HDFC Mutual Fund new issue closes on 22nd March
HDFC Mutual Fund has launched HDFC FMP 35D March 2011 (2), a close-ended income scheme.
The investment objective of the plan under the scheme is to generate income through investments in debt/money market instruments and government securities maturing on or before the maturity date of the respective plan.
The new issue closes on 22nd March. The minimum investment amount is Rs5,000.
BNP Paribas Mutual Fund new issue closes on 25th March
BNP Paribas Mutual Fund has launched BNP Paribas Fixed Term Fund-Series 21 H, a close-ended income scheme.
The investment objective of the scheme would be to achieve growth of capital through investments made in a basket of fixed income securities maturing on or before the maturity of the scheme. The tenor of the scheme is 367 days.
The new issue closes on 25th March. The minimum investment amount is Rs5,000.
CRISIL Short Term Bond Fund Index is the benchmark index. Alok Singh is the fund manager.
The ratings agency believes that while milk prices should remain stable over the next one year, in the medium term prices could go up due to an increase in demand and higher input costs
Ratings agency CRISIL has said it expects milk prices to rise in the medium term, due to sustained demand-supply mismatch and increasing input costs, this despite the Indian government's recent order banning export of milk powder and casein. The Indian government's order to allow duty-free import of milk powder and butter would help enhance domestic supply over the near term and keep milk prices stable over the next 12 months, the ratings agency said in a report.
"With exports forming less than 5% of the total milk production, and imports comprising a small portion of overall demand, the Indian government's measures will, at best, plug the demand-supply gap over the next 12 months," said Gurpreet Chhatwal, director, CRISIL Ratings.
In February 2011, the government prohibited the export of milk powder and casein, with an aim to contain further price increases and shore up supplies. This constituted 70% of India's dairy product exports, estimated at $144 million in 2009-10. Furthermore, the Indian government has allowed the National Dairy Development Board (NDDB) to import 30,000 tonnes of milk powder and 15,000 tonnes of butter and butter oil at zero duty, which will boost milk supply by up to 0.35 million tonnes.
However, the ratings agency, said, with milk product exports forming around 5% of India's total milk production, and domestic demand for dairy products remaining strong, the demand-supply gap is expected to continue to widen over the medium term. This, along with increasing input (fodder and transportation) costs, will push milk prices up, over the next three to five years, the CRISIL report said.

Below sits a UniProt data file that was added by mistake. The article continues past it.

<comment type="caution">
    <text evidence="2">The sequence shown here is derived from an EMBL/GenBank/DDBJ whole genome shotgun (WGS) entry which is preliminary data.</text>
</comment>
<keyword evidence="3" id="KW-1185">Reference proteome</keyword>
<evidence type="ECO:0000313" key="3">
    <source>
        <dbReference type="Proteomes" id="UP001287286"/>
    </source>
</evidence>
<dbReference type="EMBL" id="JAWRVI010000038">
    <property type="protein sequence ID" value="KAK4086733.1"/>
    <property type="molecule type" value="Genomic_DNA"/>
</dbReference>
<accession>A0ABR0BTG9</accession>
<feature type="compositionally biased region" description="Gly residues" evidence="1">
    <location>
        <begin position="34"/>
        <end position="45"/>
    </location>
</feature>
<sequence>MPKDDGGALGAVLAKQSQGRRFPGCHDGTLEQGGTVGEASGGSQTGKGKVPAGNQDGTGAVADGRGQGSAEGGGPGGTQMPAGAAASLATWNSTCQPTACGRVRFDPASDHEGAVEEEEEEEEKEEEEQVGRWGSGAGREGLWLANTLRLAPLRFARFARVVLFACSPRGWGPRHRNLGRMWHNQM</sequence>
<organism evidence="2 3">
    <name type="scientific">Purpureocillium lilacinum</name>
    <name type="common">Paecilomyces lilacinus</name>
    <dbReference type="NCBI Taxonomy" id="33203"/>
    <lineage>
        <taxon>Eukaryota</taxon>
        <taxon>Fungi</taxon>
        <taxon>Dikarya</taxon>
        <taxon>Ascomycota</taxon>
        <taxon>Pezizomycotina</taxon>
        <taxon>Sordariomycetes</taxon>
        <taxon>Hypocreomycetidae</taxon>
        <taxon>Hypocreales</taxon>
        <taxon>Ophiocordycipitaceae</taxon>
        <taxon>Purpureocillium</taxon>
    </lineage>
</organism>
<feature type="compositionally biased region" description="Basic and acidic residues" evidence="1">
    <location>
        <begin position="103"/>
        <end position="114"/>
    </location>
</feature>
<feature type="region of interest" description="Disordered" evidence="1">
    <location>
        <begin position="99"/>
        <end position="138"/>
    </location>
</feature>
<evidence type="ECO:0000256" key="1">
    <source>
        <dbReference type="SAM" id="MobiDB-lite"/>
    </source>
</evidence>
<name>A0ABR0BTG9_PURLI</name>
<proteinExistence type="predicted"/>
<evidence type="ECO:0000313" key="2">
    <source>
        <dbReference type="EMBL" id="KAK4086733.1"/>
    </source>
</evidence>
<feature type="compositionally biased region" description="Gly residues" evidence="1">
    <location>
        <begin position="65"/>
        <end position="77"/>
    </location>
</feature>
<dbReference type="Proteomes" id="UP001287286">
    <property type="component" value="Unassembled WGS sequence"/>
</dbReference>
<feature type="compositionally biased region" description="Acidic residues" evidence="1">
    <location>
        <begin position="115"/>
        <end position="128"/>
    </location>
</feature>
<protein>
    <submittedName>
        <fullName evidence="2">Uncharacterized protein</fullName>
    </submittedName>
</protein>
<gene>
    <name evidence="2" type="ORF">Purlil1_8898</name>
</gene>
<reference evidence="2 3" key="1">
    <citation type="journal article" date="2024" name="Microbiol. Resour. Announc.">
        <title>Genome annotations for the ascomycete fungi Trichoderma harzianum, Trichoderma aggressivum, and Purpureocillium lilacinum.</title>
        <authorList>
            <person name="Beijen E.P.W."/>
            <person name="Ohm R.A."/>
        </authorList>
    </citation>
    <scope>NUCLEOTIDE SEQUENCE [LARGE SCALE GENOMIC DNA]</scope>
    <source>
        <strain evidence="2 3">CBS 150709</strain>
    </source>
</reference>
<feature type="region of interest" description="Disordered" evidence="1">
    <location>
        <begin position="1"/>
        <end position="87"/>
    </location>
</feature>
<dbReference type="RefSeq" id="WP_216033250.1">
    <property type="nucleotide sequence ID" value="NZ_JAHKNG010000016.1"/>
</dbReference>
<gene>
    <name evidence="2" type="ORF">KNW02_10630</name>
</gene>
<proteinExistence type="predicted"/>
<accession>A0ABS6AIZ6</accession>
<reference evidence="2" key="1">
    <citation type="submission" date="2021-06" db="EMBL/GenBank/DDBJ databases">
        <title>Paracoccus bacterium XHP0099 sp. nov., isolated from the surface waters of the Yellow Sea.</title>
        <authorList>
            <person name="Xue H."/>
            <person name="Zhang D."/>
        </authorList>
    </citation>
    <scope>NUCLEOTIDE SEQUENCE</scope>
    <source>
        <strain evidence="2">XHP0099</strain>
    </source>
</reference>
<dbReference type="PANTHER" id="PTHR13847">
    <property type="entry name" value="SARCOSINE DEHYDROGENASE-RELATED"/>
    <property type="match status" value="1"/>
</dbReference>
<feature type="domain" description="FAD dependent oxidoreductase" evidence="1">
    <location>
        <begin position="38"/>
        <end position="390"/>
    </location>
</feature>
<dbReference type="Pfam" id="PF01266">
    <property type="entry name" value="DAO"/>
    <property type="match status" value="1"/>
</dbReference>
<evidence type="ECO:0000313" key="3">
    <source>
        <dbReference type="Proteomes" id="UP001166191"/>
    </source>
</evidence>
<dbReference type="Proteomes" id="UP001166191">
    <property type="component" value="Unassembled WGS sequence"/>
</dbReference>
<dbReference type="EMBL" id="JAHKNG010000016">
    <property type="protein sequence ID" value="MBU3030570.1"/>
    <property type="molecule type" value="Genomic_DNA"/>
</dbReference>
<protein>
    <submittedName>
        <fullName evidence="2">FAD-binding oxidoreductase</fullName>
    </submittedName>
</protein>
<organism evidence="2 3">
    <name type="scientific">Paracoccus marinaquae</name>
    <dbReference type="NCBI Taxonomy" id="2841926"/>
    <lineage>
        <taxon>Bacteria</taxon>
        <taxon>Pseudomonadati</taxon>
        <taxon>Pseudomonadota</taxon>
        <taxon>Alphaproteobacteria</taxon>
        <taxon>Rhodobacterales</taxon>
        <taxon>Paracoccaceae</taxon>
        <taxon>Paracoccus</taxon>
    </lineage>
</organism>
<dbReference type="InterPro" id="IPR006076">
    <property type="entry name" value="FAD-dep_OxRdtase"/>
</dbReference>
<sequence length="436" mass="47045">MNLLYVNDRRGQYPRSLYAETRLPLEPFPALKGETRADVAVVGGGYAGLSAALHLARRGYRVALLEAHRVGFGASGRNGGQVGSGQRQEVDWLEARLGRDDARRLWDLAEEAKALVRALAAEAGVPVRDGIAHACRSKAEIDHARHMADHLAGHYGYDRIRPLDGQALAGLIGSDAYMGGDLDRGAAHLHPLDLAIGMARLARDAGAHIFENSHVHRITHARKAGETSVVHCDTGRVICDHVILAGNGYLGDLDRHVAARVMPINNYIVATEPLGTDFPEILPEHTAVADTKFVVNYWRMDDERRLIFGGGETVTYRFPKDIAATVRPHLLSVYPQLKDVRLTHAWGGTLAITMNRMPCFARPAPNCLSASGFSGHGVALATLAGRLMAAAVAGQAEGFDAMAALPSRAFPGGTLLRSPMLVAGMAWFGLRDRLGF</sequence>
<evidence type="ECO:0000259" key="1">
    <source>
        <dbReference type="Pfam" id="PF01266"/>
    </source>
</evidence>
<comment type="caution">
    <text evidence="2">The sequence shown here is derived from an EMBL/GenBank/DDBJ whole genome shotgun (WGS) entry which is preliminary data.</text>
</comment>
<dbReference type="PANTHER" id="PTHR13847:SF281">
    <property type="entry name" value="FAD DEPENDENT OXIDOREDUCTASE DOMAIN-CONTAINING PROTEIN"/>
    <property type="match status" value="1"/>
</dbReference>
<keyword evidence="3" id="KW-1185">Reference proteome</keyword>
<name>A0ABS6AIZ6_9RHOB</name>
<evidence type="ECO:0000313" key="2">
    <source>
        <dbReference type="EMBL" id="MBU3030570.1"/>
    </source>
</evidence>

Manish Kumar Gupta, head, CRISIL Ratings, said, "Milk prices are expected to continue their upward trend over the next three to five years as domestic demand for milk and dairy products is expected to outpace supply."
CRISIL Ratings, a unit of Standard & Poor's, said the impact of the ban on export of milk powder and casein is expected to be minimal on the credit risk profiles of 55 CRISIL-rated dairy players, including co-operative milk federations. This is because a buoyant demand scenario will enable these players to increase their sales in the domestic market, and pass on increases in prices of raw milk.
In addition, flexibility in the production process will enable players in the dairy industry to shift production to milk and milk powder, for which there is a strong demand in the domestic market, rather than also produce casein, which has low demand in the country.
The demand for milk and value-added dairy products in the domestic market has been growing at over 6% to 8% per annum supported by increasing incomes, rising aspirations, and consequent growth in per capita milk consumption. CRISIL, however, said it believes that the growth in milk production will continue to lag at around 4% to 5% per annum over the next five years, despite the government's plan to double India's milk production by 2020, through initiatives such as enhancing milk productivity through genetic improvement of milk animals, increasing availability of fodder, and incentivising farmers. This is mainly because the benefits of India's plans are expected to materialise after three to four years, CRISIL said.
Speaking about the global milk prices, Mr Gupta said, "The global milk prices will remain high because of increasing demand from India and China. Import of milk and milk products will, therefore, not suffice to contain domestic milk prices."
China has become a large importer of milk and milk products, since 2008, because of its growing affluence, increasing per capita milk consumption, and structural issues in milk supply, such as low animal productivity and outbreak of melamine contamination, which has all resulted in lower domestic production. In 2010, global trade in milk and milk products was thin, at 40 million tonnes, that is only 6% of global milk production, and may not be strong enough to absorb increasing import demand from India and China, without putting pressure on international milk prices, the ratings agency said.